Modified Simple Ratio (MSR)


This index was developed an an improvement over RDVI by combining the Simple Ratio into the formula. The result is increased sensitivity to vegetation biophysical parameters.

Reference: Chen, J. “Evaluation of Vegetation Indices and Modified Simple Ratio for Boreal Applications.” Canadian Journal of Remote Sensing 22 (1996): 229-242.

Modified Non-Linear Index (MNLI)


This index is an enhancement to the Non-Linear Index (NLI) that incorporates the Soil Adjusted Vegetation Index (SAVI) to account for the soil background. ENVI uses a canopy background adjustment factor (L) value of 0.5.

Reference: Yang, Z., P. Willis, and R. Mueller. “Impact of Band-Ratio Enhanced AWIFS Image to Crop Classification Accuracy.” Proceedings of the Pecora 17 Remote Sensing Symposium (2008), Denver, CO.

Enhanced Vegetation Index (EVI)


This index was developed as a standard MODIS product to improve the NDVI by optimizing the vegetation signal in LAI regions. It uses the blue reflectance region to correct for soil background signals and to reduce atmospheric influences, including aerosol scattering. It is most useful in LAI regions where the NDVI may saturate.

Leaf Area Index (LAI)


This index is used to estimate foliage cover and to forecast crop growth and yield.

Where EVI is the Enhanced Vegetation Index value.

Reference: Boegh, E., H. Soegaard, N. Broge, C. Hasager, N. Jensen, K. Schelde, and A. Thomsen. “Airborne Multi-spectral Data for Quantifying Leaf Area Index, Nitrogen Concentration and Photosynthetic Efficiency in Agriculture.” Remote Sensing of Environment 81, no. 2-3 (2002): 179-193.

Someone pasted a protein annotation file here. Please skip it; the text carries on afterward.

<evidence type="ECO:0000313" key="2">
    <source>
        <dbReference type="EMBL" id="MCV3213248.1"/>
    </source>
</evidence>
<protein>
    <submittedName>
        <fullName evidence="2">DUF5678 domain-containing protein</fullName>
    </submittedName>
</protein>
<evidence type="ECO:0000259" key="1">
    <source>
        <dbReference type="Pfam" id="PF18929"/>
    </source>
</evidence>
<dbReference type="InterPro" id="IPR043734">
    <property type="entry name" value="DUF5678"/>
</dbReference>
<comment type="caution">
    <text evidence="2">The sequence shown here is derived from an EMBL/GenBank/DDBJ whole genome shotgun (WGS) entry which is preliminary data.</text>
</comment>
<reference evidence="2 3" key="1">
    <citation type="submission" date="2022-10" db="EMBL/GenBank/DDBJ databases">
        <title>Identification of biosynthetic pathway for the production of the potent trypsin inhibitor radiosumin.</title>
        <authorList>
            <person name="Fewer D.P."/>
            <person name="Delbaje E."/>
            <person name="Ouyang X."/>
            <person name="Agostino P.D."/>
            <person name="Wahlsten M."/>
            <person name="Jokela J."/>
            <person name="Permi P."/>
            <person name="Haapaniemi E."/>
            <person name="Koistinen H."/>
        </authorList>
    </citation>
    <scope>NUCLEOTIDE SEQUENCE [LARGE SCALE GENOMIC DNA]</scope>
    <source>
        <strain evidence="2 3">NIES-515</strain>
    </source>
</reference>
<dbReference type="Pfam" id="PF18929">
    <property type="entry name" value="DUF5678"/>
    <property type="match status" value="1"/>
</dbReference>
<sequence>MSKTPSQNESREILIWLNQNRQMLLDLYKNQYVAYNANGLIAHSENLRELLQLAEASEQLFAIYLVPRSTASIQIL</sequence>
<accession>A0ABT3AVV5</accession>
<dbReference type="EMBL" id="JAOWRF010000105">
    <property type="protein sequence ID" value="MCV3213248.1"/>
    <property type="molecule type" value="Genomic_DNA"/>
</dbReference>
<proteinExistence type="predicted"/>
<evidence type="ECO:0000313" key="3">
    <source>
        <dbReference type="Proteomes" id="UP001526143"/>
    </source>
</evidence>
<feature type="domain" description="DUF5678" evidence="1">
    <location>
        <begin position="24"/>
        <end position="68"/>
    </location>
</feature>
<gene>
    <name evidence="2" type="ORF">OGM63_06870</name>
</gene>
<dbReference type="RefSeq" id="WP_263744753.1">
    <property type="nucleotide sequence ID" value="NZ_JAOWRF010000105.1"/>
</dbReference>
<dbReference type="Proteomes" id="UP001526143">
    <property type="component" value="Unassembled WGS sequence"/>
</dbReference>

Green Normalized Difference Vegetation Index (GNDVI)


This index is similar to NDVI except that it measures the green spectrum from 540 to 570 nm instead of the red spectrum. This index is more sensitive to chlorophyll concentration than NDVI.

Reference: Gitelson, A., and M. Merzlyak. “Remote Sensing of Chlorophyll Concentration in Higher Plant Leaves.” Advances in Space Research 22 (1998): 689-692.

Green Ratio Vegetation Index (GRVI)


This index is sensitive to photosynthetic rates in forest canopies, as green and red reflectances are strongly influenced by changes in leaf pigments.

Reference: Sripada, R., et al. “Aerial Color Infrared Photography for Determining Early In-season Nitrogen Requirements in Corn.” Agronomy Journal 98 (2006): 968-977.

Infrared Percentage Vegetation Index (IPVI)


This index is functionally the same as NDVI, but it is computationally faster. Values range from 0 to 1.

Reference: Crippen, R. “Calculating the Vegetation Index Faster.” Remote Sensing of Environment 34 (1990): 71-73.